Italy
Update: Protocol on demonstrations sets authorised routes in Rome


In application of the "general directive on public demonstrations" issued by the interior ministry on 26 January 2009 that invited prefetti (government representatives in charge of security in a city) to set more stringent conditions for demonstrations in urban centres and "sensitive" areas.

On 10 March 2009 the prefecture of Rome produced a "Protocol to discipline demonstrations in squares" that sets the six routes authorised for use in demonstrations and the six squares in which sit-in protests will be allowed. The protocol was agreed with representatives of four leading trade unions and eight political parties, with the Lega Nord, Rifondazione Comunista and the Partito dei Comunisti Italiani not signing the document, which recognises the right to demonstrate, but limits it to "respecting other constitutional rights". It highlights that Rome, as the capital and seat of important institutional and international sites, is affected by many demonstrations and that it is unlikely that this will change, while it also gives rise to discomfort for people's enjoyment of life in the city and public services. Thus, apart from the large national demonstrations and national holidays involving political initiatives like Mayday or 25 April, demonstrations in the historic city centre will be held "prevalently" along the following routes, with the numbers expected to attend playing a part in the decision as to the route to be approved:

- Piazza della Repubblica to Piazza di Porta San Giovanni
- Piazzale dei Partigiani to Piazza di Porta San Giovanni
- Piazza Bocca della Verità to Piazza Navona
- Piazza Bocca della Verità to via di San Gregorio
- Piazzale dei Partigiani to via di San Gregorio
- Piazza della Repubblica to Piazza del Popolo

As for sit-in protests, they will be allowed in the following squares:
- Piazza Bocca della Verità
- Piazzetta San Marco
- Piazza S. Apostoli
- Piazza Barberini
- the Circus Maximus
- Piazza Farnese

Organisers will not be allowed to request the use of the same route more than once per month, "to guarantee everyone an equal right to demonstrate and full enjoyment of the spaces devoted to this". Rome city council commits to make available spaces and boards for the exhibition of messages along the routes, to make procedures for authorising demonstrations less cumbersome, and to re-assess the deposit required to cover the possibility of damage taking place in the historic city centre. The protocol does not apply to local demonstrations in the city's peripheral areas.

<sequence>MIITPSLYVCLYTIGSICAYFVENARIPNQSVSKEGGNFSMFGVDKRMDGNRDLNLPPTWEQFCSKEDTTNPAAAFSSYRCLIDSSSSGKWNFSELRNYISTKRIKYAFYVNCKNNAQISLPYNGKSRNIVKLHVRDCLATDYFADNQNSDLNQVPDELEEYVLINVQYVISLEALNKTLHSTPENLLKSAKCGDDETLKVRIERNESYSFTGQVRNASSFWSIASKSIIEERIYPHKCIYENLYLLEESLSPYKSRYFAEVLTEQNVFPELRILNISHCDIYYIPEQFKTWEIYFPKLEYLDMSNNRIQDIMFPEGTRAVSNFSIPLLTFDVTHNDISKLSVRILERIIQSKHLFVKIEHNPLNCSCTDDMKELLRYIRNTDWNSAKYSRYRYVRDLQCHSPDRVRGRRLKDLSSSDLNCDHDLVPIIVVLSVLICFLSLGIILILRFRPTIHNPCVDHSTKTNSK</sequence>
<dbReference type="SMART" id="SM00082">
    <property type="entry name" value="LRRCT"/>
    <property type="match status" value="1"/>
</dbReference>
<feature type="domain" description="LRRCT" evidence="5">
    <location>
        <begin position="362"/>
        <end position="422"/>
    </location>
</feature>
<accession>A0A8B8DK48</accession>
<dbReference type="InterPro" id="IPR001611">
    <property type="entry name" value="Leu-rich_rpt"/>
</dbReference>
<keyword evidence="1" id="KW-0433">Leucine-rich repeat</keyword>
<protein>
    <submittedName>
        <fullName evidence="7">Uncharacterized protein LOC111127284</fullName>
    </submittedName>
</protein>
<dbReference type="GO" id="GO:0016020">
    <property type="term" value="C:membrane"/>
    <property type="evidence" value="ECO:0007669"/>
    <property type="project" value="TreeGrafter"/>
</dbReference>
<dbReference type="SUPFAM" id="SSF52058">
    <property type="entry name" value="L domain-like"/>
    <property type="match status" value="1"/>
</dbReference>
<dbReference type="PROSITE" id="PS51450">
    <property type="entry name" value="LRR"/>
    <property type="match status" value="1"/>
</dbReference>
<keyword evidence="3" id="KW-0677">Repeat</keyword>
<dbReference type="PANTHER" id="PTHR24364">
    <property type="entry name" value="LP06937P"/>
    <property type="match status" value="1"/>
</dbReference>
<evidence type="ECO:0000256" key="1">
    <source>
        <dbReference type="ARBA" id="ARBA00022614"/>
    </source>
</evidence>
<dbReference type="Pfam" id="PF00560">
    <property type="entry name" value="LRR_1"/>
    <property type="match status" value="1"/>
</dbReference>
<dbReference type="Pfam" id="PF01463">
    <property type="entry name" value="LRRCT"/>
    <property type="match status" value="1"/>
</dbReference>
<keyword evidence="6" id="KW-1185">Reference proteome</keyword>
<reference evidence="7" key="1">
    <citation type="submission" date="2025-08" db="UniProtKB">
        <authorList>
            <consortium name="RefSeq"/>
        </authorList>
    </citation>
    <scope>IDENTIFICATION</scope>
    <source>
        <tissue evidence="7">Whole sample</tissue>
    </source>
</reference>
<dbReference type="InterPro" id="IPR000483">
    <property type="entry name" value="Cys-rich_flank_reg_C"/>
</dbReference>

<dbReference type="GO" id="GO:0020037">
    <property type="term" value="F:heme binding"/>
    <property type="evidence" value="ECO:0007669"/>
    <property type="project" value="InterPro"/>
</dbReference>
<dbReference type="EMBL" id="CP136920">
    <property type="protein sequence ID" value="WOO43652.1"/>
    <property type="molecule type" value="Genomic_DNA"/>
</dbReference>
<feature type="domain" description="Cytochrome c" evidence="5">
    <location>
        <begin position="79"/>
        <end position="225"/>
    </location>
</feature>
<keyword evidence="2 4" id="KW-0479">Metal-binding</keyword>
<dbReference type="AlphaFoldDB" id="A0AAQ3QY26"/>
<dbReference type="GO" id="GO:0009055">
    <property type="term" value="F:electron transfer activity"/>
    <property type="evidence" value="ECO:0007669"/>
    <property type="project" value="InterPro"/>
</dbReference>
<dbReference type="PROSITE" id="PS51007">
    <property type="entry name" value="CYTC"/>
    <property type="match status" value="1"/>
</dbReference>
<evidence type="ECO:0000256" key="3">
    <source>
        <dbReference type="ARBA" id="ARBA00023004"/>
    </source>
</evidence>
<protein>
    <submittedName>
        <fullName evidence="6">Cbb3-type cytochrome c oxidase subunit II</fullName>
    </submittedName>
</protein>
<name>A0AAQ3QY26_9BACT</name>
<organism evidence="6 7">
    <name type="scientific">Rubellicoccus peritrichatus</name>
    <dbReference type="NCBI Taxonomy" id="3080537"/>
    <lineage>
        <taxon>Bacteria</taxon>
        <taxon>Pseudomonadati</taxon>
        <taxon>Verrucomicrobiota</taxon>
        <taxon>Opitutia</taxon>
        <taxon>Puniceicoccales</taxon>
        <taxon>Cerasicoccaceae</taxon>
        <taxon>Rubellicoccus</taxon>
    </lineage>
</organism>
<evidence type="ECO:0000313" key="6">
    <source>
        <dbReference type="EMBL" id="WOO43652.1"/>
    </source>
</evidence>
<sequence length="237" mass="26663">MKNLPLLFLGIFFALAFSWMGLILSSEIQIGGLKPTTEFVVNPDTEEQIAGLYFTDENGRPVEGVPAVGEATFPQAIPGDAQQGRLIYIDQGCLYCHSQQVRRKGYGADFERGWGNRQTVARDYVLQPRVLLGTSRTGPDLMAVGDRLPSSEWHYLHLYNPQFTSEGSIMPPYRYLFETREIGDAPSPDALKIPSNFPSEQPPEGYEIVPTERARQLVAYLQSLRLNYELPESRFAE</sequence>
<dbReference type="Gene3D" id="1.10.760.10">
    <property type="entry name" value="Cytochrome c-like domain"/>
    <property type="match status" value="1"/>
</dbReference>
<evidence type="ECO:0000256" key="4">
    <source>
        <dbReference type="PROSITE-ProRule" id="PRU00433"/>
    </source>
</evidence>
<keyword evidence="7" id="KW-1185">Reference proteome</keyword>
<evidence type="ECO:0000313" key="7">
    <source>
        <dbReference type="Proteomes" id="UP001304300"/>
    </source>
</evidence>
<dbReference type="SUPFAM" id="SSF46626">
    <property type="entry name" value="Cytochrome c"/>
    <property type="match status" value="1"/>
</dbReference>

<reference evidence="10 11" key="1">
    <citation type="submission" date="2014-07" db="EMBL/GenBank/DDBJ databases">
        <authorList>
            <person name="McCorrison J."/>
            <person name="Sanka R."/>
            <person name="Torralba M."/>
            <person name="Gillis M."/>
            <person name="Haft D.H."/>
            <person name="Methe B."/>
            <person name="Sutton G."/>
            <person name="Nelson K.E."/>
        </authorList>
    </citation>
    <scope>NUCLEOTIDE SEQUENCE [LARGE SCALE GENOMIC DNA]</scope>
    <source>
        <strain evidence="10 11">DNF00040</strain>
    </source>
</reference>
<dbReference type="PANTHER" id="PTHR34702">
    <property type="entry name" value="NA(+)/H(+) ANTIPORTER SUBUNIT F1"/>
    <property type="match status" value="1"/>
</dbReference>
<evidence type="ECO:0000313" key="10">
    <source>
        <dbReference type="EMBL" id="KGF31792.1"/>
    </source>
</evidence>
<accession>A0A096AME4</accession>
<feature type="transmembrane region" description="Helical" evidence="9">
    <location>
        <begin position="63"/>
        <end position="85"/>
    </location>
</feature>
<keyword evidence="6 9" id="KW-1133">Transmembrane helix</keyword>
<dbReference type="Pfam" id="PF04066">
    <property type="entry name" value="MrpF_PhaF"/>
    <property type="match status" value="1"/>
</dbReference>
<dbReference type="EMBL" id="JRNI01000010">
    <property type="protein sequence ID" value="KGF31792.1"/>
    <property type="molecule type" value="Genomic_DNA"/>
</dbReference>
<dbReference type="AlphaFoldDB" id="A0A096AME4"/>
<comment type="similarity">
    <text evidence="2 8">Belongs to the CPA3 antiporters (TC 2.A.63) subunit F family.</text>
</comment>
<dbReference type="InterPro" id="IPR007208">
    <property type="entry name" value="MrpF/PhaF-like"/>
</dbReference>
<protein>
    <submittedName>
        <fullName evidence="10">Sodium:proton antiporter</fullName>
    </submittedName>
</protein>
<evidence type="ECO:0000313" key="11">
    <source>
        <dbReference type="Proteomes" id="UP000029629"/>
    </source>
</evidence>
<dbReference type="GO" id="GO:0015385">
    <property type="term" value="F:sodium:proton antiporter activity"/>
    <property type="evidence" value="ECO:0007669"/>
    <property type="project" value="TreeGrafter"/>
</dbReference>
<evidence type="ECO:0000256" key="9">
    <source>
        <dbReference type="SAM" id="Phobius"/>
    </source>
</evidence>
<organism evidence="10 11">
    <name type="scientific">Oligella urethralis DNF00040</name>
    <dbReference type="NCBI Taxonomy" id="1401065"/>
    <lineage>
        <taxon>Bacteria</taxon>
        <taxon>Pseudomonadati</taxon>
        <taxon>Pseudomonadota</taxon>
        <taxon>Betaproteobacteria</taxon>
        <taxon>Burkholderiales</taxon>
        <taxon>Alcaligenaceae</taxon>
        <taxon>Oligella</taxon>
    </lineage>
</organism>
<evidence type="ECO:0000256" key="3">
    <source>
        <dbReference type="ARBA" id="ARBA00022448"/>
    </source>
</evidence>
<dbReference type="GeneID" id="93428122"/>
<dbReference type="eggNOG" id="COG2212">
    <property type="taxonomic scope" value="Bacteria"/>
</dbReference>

Only a week after its adoption, the implications of the protocol and "regulation" of demonstrations, in terms of police interventions against protest initiatives or gatherings anywhere else, became clear. On 18 March 2009, there was a strike in Rome's La Sapienza university. After the assembly, when around 500 students were ready to march out of the university grounds to head towards an authorised CGIL trade union demonstration that directly concerned them, against cuts in funding for school and research, they were repeatedly charged by the police, which forced them back into the university enclosure. Six students ended up in the A&E at the hospital after receiving truncheon blows. The police were imposing this "administrative" prohibition of unauthorised demonstrations outside of the agreed demonstration routes, striking studies and keeping them captive inside the university grounds, at whose exits officers of the police, carabinieri and guardia di finanza (customs and excise police) were stationed, who would respond to efforts to leave by answering, "you can't pass through here.... This is not an authorised march".

Sources

"Protocollo per la disciplina delle manifestazioni nelle piazze", Prefettura di Roma, 10, March 2009; il manifesto, 19.3.2009; Previous Statewatch coverage: Italy: Interior Ministry directive on demonstrations in urban centres


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